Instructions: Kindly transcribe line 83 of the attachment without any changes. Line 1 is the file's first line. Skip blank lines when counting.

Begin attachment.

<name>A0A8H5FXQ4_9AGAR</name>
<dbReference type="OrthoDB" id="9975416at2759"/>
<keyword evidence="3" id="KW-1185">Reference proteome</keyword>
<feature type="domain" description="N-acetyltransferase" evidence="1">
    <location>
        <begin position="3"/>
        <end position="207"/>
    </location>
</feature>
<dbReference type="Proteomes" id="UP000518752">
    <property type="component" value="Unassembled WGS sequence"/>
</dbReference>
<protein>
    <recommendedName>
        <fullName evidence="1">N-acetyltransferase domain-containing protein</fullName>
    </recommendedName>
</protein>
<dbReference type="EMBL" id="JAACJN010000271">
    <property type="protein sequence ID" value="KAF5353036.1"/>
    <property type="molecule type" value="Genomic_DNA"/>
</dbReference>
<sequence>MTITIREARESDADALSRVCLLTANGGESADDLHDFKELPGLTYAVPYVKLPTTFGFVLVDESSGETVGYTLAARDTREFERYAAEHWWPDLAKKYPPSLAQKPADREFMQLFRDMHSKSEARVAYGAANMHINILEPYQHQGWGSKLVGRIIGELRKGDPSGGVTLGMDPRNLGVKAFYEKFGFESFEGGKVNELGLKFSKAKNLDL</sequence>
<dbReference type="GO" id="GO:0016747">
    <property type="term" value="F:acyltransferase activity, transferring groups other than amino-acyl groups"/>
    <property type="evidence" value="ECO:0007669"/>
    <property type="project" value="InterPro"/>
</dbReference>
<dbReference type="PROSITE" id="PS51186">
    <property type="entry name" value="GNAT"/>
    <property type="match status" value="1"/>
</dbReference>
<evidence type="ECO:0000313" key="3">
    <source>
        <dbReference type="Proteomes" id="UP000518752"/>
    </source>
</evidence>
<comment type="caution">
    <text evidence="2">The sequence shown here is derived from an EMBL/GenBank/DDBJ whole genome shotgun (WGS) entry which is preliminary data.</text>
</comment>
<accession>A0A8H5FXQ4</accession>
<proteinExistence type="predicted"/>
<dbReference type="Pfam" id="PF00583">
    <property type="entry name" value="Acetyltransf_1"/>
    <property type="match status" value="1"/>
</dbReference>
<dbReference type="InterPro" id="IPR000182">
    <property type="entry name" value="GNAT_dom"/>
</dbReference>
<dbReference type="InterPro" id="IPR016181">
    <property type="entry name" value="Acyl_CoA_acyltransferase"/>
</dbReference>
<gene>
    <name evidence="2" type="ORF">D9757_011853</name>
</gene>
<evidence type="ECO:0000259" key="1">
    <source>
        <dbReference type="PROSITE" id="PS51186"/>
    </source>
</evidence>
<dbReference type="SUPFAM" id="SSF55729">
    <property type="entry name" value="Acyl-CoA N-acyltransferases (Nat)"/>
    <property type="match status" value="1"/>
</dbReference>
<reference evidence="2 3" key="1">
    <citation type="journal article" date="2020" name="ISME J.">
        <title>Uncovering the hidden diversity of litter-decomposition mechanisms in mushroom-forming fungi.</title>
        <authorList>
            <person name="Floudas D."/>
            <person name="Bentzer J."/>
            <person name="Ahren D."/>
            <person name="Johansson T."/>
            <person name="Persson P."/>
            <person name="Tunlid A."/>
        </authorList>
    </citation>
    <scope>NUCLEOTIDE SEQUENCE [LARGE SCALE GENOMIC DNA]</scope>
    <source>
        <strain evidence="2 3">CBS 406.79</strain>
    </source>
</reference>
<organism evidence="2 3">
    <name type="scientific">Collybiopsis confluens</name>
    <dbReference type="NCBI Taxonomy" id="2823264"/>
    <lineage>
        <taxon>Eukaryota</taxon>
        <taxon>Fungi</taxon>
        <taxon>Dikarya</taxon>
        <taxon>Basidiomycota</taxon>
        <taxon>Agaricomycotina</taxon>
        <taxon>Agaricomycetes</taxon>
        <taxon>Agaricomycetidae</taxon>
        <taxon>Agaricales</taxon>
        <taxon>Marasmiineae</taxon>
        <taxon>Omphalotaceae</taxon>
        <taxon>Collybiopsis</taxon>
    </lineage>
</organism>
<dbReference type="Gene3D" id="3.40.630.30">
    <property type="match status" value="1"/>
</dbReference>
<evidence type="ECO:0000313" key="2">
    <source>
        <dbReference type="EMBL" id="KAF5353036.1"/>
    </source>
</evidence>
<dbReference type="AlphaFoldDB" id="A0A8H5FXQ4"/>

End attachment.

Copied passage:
    <dbReference type="NCBI Taxonomy" id="2823264"/>